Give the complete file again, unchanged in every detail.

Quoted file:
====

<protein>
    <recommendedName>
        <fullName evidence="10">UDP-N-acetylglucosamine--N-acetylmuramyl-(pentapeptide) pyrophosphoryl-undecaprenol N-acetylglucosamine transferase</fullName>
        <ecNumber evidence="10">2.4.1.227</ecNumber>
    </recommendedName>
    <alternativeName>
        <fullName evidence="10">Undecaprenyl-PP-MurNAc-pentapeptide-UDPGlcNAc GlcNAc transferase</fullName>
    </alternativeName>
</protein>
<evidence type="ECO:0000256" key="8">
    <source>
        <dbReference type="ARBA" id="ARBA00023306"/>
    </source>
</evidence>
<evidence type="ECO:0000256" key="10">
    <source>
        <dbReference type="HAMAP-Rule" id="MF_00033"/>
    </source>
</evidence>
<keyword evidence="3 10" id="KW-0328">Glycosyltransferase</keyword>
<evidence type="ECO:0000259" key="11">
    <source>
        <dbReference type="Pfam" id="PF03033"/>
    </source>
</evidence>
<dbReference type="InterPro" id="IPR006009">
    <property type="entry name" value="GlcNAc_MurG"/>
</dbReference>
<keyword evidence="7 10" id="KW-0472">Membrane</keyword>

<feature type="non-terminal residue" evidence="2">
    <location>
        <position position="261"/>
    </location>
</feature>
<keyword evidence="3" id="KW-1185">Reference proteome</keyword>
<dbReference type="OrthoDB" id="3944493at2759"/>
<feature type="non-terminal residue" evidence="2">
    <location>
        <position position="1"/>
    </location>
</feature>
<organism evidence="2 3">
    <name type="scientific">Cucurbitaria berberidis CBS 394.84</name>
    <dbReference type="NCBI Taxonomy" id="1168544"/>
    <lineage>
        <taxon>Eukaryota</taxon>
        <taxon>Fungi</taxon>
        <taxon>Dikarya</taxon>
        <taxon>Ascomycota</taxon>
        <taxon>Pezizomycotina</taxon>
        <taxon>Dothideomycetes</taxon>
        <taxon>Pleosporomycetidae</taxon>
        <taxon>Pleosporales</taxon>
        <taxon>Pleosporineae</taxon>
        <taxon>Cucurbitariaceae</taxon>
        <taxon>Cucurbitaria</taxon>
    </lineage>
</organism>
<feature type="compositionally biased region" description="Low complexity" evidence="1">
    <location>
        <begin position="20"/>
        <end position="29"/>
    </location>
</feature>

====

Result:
<protein>
    <recommendedName>
        <fullName evidence="10">UDP-N-acetylglucosamine--N-acetylmuramyl-(pentapeptide) pyrophosphoryl-undecaprenol N-acetylglucosamine transferase</fullName>
        <ecNumber evidence="10">2.4.1.227</ecNumber>
    </recommendedName>
    <alternativeName>
        <fullName evidence="10">Undecaprenyl-PP-MurNAc-pentapeptide-UDPGlcNAc GlcNAc transferase</fullName>
    </alternativeName>
</protein>
<evidence type="ECO:0000256" key="8">
    <source>
        <dbReference type="ARBA" id="ARBA00023306"/>
    </source>
</evidence>
<evidence type="ECO:0000256" key="10">
    <source>
        <dbReference type="HAMAP-Rule" id="MF_00033"/>
    </source>
</evidence>
<keyword evidence="3 10" id="KW-0328">Glycosyltransferase</keyword>
<evidence type="ECO:0000259" key="11">
    <source>
        <dbReference type="Pfam" id="PF03033"/>
    </source>
</evidence>
<dbReference type="InterPro" id="IPR006009">
    <property type="entry name" value="GlcNAc_MurG"/>
</dbReference>
<keyword evidence="7 10" id="KW-0472">Membrane</keyword>

<feature type="non-terminal residue" evidence="2">
    <location>
        <position position="261"/>
    </location>
</feature>
<keyword evidence="3" id="KW-1185">Reference proteome</keyword>
<dbReference type="OrthoDB" id="3944493at2759"/>
<feature type="non-terminal residue" evidence="2">
    <location>
        <position position="1"/>
    </location>
</feature>
<organism evidence="2 3">
    <name type="scientific">Cucurbitaria berberidis CBS 394.84</name>
    <dbReference type="NCBI Taxonomy" id="1168544"/>
    <lineage>
        <taxon>Eukaryota</taxon>
        <taxon>Fungi</taxon>
        <taxon>Dikarya</taxon>
        <taxon>Ascomycota</taxon>
        <taxon>Pezizomycotina</taxon>
        <taxon>Dothideomycetes</taxon>
        <taxon>Pleosporomycetidae</taxon>
        <taxon>Pleosporales</taxon>
        <taxon>Pleosporineae</taxon>
        <taxon>Cucurbitariaceae</taxon>
        <taxon>Cucurbitaria</taxon>
    </lineage>
</organism>
<feature type="compositionally biased region" description="Low complexity" evidence="1">
    <location>
        <begin position="20"/>
        <end position="29"/>
    </location>
</feature>